If you are thinking about life insurance, you may know a component of the process is a medical exam. It looks at a variety of factors to determine how healthy you are. It can seem intrusive. However, the company conducting the medical exams should protect your privacy throughout the process. What will happen, and why is it happening? Here’s what you should take into consideration.
What Happens During a Medical Exam?
Each company is a bit different. In most situations, life insurance medical testing will include:
- Blood tests
- Urine samples
- An EKG to measure cardiac health
- Height and weight
- Blood pressure
- Health questions
- Physician verification of any details of your application
Most of the time, this does not take long. Most people see a doctor recommended by the insurance company. Some companies can even come to your home to do the testing. If you obtain life insurance from your employer, the medical professional may come there. In nearly all cases, however, your personal doctor cannot conduct the exam.
What Are They Looking for in the Process?
Overall, they are running a series of basic tests to determine your overall health. Blood tests, for example, can provide information on sexually transmitted diseases, HIV/AIDS, heart health, and kidney health. They are also looking for any signs of diabetes or damage to other organs, such as your lungs or liver. These tests may be ones that you have received from your doctors in the past. The results will help the insurance company get a picture you as an insurable risk.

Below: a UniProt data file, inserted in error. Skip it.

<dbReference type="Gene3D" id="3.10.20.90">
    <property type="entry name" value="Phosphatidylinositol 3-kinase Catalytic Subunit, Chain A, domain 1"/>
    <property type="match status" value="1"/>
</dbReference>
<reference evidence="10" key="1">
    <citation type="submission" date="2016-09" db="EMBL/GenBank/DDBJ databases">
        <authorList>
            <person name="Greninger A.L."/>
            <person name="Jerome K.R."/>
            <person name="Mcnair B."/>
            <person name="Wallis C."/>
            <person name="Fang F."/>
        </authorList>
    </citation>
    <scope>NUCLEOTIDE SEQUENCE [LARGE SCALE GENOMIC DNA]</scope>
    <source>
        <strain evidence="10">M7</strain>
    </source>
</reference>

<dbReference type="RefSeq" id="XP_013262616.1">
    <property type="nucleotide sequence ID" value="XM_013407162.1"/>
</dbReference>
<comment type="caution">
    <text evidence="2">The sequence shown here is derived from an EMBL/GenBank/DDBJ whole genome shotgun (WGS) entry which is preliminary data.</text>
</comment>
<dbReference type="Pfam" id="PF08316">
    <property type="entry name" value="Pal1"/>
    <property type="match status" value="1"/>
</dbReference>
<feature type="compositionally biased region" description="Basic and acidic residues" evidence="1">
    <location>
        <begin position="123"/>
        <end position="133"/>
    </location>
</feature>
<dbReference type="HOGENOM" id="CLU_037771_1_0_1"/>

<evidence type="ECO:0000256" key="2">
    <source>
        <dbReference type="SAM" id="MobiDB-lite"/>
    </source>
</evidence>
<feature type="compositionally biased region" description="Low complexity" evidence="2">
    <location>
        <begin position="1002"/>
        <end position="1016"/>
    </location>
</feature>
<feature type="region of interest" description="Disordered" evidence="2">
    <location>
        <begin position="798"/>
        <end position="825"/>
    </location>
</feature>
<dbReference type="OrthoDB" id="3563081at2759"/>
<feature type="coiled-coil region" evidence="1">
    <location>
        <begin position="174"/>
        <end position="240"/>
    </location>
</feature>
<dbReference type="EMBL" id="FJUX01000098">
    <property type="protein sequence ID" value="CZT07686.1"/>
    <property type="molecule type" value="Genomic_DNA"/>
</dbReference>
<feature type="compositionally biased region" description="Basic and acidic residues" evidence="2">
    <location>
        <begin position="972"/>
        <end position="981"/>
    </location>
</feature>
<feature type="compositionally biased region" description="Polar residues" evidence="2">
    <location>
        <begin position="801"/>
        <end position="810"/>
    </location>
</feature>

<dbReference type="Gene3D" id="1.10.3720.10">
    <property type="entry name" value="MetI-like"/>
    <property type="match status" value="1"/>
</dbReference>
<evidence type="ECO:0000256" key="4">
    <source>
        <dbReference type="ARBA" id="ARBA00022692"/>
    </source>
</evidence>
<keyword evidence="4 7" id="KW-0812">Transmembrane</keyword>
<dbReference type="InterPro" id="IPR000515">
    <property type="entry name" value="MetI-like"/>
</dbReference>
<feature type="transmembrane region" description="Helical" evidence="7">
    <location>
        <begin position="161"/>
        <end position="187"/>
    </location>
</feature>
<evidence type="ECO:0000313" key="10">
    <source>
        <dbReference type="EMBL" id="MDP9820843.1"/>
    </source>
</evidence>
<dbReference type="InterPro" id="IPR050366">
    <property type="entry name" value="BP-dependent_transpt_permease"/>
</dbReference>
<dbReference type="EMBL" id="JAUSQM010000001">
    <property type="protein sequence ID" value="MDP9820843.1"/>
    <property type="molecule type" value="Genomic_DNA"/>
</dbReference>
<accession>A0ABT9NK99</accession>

What Should You Do Before the Life Insurance Exam?
As you prepare for a medical exam, follow the rules the provider asks of you.
That may include fasting for 8 to 12 hours before the exam. It may also include avoiding taking extra supplements, cold medications, pain medications, or high protein products. Avoid sleeping pills and any type of recreational drug. You may also want to avoid poppy seeds, which can create a false positive for opiates. Some products, such as tonic water, can create false positives for other drugs as well.
In addition to this, be honest with your life insurance agent. If you are honest, you may be able to still obtain coverage if you have some health risk factors. If you are not, you may face a denial of coverage.
Life insurance companies need to know the extent of your health and illness to make wise decisions about providing coverage. Paying into a plan that your family cannot collect because you provided false information isn’t beneficial.
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